In addition to the guest mode, you also want the ability to create enough SSIDs to suit your needs. This is where you should talk with your IT personnel or the company that handles your IT needs and ask them how many different SSIDs they prefer having. If you’re a home user without lots of devices, even two SSIDs (one for the regular and one for the guest network) should be enough, in most cases.

If you, for instance, have a limited internet plan, the ability to create more than two SSIDs could massively help you in controlling your data consumption. Hooking different devices to different networks, each with its own speed and data caps is the best way to monitor and limit data consumption for every connected device in detail. More than two SSIDs are also great if you want to create a separate network for your children, with parental control, or for any other use case where you need more than two Wi-Fi networks.

If You Need LAN Ports, Make Sure The AP You’re Looking To Buy Has Enough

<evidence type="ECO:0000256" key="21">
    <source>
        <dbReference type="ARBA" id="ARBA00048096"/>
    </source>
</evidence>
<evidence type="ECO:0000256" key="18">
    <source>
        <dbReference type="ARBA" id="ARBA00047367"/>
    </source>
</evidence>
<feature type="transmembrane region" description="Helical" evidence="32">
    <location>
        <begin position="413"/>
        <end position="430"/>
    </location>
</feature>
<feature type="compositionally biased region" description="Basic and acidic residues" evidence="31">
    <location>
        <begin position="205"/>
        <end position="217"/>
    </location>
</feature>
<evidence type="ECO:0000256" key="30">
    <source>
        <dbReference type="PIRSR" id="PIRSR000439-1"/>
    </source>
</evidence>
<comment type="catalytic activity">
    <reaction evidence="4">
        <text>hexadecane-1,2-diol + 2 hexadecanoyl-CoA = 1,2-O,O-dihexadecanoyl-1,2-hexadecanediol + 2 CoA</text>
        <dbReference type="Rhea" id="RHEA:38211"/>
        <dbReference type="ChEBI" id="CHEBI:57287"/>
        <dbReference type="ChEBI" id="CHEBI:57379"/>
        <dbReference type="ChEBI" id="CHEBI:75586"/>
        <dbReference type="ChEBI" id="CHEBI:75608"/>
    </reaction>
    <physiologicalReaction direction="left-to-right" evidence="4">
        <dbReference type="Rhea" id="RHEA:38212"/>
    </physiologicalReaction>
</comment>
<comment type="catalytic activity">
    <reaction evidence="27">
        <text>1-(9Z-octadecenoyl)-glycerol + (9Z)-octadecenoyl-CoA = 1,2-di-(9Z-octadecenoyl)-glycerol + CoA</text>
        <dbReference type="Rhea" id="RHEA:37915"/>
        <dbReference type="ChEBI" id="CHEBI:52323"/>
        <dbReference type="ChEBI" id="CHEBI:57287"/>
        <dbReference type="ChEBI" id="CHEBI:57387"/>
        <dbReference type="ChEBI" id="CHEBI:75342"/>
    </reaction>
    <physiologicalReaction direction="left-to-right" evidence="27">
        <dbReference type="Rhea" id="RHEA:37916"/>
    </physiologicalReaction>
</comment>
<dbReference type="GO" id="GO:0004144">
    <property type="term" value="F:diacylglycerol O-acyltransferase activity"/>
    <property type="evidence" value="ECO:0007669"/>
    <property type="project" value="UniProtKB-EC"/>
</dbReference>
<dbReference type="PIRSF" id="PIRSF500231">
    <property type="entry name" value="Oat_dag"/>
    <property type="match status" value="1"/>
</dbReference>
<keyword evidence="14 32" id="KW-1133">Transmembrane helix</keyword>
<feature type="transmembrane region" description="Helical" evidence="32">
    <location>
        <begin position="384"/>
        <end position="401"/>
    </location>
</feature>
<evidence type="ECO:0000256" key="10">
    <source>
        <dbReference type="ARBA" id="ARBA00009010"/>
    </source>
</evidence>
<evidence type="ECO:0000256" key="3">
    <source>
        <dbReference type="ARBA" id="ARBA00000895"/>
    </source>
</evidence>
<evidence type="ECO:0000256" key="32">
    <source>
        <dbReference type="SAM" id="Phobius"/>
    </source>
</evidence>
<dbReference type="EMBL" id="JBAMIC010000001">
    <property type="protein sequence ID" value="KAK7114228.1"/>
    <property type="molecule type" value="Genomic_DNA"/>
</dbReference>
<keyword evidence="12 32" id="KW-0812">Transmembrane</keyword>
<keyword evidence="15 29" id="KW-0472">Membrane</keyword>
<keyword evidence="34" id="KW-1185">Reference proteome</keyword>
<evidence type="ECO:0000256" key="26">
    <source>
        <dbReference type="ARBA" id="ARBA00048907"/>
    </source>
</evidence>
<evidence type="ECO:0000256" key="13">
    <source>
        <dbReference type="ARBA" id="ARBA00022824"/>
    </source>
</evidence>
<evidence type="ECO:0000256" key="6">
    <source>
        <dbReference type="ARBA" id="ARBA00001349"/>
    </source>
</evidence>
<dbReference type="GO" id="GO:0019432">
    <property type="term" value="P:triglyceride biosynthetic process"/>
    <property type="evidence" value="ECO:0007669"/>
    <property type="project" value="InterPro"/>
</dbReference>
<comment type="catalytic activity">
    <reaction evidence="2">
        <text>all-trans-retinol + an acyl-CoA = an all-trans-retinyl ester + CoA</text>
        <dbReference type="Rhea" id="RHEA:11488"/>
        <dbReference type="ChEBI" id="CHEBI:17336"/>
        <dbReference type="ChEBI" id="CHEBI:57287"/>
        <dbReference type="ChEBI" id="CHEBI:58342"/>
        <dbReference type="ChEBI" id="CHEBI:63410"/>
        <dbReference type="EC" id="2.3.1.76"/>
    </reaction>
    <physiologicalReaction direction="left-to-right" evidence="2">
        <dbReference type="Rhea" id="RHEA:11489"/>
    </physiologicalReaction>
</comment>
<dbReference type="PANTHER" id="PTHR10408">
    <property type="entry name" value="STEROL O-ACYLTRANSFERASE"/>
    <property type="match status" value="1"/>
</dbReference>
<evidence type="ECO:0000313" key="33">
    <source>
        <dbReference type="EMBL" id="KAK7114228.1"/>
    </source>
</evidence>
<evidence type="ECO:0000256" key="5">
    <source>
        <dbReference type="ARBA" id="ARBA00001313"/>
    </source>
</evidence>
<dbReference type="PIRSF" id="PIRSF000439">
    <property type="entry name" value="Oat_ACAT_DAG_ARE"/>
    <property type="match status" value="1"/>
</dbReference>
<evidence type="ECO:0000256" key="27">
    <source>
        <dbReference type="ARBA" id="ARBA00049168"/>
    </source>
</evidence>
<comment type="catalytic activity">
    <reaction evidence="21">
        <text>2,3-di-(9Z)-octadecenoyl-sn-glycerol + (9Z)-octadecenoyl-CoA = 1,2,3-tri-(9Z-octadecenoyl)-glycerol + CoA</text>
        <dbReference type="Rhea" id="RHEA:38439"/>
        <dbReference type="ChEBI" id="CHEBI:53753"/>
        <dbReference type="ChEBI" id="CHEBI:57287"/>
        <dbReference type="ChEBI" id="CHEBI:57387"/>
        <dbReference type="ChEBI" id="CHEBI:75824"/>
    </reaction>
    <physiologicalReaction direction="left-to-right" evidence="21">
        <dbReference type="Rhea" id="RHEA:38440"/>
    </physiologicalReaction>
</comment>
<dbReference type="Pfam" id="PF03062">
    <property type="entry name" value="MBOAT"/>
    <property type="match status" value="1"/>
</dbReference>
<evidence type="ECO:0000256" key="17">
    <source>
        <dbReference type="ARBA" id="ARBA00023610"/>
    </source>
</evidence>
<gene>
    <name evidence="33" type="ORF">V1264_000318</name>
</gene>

Most wireless access points come with two LAN ports, or one WAN and one LAN port. One port will always be used for connecting to a router or server so you’re usually left with one port for a wired LAN connection. But some APs come with just one LAN port, or more than two LAN ports.

If you don’t need an extra LAN port, going for a one-port AP could save you some cash. On the other hand, if you need more than one LAN port for your devices, make sure to do your research before ordering a new AP. Home users should also look out for LAN ports, especially if your router is in an unreachable place and you’re using a WAP to connect your devices to the Internet, among which are desktop PCs.

PoE Can Make Installation Much Easier

Power over Ethernet allows certain APs to use the Ethernet cable both for data and power. This is a must for most businesses because it greatly simplifies installation. Instead of two cables and a socket for the power adapter, you only need access to an Ethernet cable.

If you’re a home user, PoE may be important if you’re using a WAP in your backyard where there are no power outlets, or for various other reasons. Maybe you have an outlet outside but don’t want to risk getting it wet; or you don’t have space for two cables during installations.

Whatever’s the case remember that most wireless access points come with the PoE feature but not all of them support it. Further, there are multiple PoE standards. Not all APs support PoE+, which is needed for an 802.11ac-based network (Wi-Fi 5). Research is recommended before pulling the trigger.